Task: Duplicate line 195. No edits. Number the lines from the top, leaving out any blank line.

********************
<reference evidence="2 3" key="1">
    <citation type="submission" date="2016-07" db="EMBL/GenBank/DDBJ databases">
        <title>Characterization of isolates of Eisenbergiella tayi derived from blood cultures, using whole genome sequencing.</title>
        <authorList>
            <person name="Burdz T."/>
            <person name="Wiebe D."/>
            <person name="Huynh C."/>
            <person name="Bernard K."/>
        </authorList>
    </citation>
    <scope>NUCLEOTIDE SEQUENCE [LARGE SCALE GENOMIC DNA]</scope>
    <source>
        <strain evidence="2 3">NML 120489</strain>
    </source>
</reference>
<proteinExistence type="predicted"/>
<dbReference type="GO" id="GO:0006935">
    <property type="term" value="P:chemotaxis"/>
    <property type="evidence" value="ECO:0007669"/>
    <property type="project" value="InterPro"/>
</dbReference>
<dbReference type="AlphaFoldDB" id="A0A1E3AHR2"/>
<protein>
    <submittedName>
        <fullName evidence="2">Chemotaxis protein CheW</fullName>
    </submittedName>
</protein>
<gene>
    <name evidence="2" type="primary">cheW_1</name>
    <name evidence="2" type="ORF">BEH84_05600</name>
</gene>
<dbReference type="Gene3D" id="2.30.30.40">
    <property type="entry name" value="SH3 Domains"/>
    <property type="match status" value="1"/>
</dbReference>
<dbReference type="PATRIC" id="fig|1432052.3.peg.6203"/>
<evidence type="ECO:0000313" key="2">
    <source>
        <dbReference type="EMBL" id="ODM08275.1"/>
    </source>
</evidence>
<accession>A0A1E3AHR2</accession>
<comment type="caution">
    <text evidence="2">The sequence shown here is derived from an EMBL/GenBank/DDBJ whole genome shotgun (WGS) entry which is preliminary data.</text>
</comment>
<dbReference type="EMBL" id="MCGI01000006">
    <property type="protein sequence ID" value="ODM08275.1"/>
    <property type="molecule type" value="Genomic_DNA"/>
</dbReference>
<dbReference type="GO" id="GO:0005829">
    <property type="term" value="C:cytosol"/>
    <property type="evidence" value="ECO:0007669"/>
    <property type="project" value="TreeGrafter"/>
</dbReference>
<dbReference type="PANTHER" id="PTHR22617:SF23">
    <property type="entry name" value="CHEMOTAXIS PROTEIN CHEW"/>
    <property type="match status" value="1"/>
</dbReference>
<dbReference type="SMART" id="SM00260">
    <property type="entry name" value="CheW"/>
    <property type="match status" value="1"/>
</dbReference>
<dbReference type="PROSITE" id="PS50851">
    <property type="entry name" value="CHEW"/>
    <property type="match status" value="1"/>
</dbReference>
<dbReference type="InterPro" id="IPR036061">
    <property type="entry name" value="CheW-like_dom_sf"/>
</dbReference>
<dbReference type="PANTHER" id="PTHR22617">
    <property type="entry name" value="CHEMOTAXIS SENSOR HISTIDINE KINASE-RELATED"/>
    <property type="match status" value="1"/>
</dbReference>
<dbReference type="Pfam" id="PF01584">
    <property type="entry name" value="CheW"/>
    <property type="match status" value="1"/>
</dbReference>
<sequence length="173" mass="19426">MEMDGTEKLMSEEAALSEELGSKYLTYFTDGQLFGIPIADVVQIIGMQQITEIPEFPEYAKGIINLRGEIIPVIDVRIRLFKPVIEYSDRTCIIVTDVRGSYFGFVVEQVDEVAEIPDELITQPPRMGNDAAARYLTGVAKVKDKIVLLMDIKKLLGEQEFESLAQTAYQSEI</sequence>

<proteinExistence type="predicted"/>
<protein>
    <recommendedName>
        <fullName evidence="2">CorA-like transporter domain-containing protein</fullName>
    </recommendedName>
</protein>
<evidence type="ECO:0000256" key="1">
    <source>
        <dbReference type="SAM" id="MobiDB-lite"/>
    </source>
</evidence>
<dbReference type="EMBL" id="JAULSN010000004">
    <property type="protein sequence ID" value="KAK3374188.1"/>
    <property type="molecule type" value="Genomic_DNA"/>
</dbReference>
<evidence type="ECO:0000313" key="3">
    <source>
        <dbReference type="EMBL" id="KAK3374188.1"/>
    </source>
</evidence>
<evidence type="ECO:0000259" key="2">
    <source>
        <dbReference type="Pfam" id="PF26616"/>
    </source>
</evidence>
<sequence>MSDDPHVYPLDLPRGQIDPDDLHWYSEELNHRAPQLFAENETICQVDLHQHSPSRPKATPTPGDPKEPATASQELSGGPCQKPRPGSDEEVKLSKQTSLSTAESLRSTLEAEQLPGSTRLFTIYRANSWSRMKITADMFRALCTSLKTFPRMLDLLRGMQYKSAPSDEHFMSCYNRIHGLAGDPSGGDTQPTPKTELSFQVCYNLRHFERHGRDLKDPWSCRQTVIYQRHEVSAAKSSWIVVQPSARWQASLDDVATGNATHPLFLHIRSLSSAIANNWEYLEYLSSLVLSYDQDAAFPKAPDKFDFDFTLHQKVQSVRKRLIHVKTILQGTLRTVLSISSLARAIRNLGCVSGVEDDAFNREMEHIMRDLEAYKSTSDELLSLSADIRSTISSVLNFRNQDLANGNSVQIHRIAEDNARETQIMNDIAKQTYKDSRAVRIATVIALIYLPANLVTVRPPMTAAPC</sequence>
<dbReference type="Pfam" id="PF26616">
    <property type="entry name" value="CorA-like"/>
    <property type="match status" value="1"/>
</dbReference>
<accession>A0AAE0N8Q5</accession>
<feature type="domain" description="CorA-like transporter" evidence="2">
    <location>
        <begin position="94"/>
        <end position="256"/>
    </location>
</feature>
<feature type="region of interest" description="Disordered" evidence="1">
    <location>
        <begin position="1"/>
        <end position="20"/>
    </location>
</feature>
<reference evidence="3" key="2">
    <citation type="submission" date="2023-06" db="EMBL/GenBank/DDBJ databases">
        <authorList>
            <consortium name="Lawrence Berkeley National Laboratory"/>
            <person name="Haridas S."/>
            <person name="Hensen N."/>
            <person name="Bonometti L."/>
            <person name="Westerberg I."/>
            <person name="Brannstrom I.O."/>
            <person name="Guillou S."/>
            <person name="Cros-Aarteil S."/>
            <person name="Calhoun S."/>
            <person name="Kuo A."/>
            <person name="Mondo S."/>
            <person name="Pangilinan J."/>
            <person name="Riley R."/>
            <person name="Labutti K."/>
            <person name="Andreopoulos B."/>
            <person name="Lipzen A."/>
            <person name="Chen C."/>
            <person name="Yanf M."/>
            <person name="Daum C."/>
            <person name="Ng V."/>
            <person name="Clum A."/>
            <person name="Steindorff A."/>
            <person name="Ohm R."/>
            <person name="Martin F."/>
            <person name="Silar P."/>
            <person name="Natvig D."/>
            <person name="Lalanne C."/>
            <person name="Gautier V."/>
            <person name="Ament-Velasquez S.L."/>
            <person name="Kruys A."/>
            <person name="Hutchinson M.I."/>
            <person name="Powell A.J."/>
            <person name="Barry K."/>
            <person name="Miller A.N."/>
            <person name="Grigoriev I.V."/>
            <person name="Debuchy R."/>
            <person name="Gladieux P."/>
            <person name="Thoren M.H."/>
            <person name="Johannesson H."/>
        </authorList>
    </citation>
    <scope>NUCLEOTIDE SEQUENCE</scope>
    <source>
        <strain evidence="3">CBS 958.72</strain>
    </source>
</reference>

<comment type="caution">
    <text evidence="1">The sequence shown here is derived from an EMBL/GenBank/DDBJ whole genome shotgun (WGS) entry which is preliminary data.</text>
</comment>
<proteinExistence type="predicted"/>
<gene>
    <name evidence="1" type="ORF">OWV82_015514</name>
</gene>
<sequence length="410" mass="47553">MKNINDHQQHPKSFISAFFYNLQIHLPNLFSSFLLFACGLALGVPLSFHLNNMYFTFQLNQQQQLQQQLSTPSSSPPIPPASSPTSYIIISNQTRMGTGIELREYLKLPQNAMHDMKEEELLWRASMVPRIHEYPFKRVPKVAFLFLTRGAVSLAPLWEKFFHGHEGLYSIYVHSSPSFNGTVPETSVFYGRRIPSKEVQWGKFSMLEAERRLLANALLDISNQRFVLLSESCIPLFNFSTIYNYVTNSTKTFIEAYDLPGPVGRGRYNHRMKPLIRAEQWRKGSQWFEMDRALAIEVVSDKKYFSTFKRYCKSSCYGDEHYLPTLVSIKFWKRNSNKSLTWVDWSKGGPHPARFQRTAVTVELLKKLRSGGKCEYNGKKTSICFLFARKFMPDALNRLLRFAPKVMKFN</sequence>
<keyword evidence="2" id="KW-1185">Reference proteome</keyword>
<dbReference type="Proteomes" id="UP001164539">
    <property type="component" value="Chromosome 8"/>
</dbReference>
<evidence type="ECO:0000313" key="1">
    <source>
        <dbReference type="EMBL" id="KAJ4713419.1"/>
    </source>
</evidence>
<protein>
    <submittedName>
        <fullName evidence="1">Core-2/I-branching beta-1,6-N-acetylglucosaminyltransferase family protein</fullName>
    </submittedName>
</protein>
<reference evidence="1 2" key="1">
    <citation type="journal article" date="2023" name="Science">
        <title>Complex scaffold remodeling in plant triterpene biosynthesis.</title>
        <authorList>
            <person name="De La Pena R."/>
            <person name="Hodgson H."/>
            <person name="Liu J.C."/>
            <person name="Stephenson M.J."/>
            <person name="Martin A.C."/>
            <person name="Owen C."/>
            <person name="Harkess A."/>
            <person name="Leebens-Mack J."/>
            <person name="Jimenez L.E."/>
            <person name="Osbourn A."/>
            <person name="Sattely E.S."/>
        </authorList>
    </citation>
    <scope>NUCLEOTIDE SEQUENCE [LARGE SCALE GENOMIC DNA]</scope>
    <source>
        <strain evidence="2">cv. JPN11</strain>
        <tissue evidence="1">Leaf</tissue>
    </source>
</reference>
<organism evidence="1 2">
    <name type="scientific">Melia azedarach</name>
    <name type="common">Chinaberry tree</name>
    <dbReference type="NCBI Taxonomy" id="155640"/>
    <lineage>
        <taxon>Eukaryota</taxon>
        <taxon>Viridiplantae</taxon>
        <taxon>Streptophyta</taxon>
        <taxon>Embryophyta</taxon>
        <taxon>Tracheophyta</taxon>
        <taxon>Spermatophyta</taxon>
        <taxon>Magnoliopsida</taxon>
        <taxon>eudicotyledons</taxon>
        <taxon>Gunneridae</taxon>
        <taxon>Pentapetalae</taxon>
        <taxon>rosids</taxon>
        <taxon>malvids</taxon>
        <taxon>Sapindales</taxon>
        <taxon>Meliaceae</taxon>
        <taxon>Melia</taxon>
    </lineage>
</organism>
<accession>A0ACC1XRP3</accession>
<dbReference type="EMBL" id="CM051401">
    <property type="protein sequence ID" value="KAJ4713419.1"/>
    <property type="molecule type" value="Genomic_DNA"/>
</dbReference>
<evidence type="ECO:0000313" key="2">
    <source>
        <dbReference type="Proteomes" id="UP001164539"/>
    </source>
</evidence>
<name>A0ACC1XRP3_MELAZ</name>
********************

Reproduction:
        <title>Complex scaffold remodeling in plant triterpene biosynthesis.</title>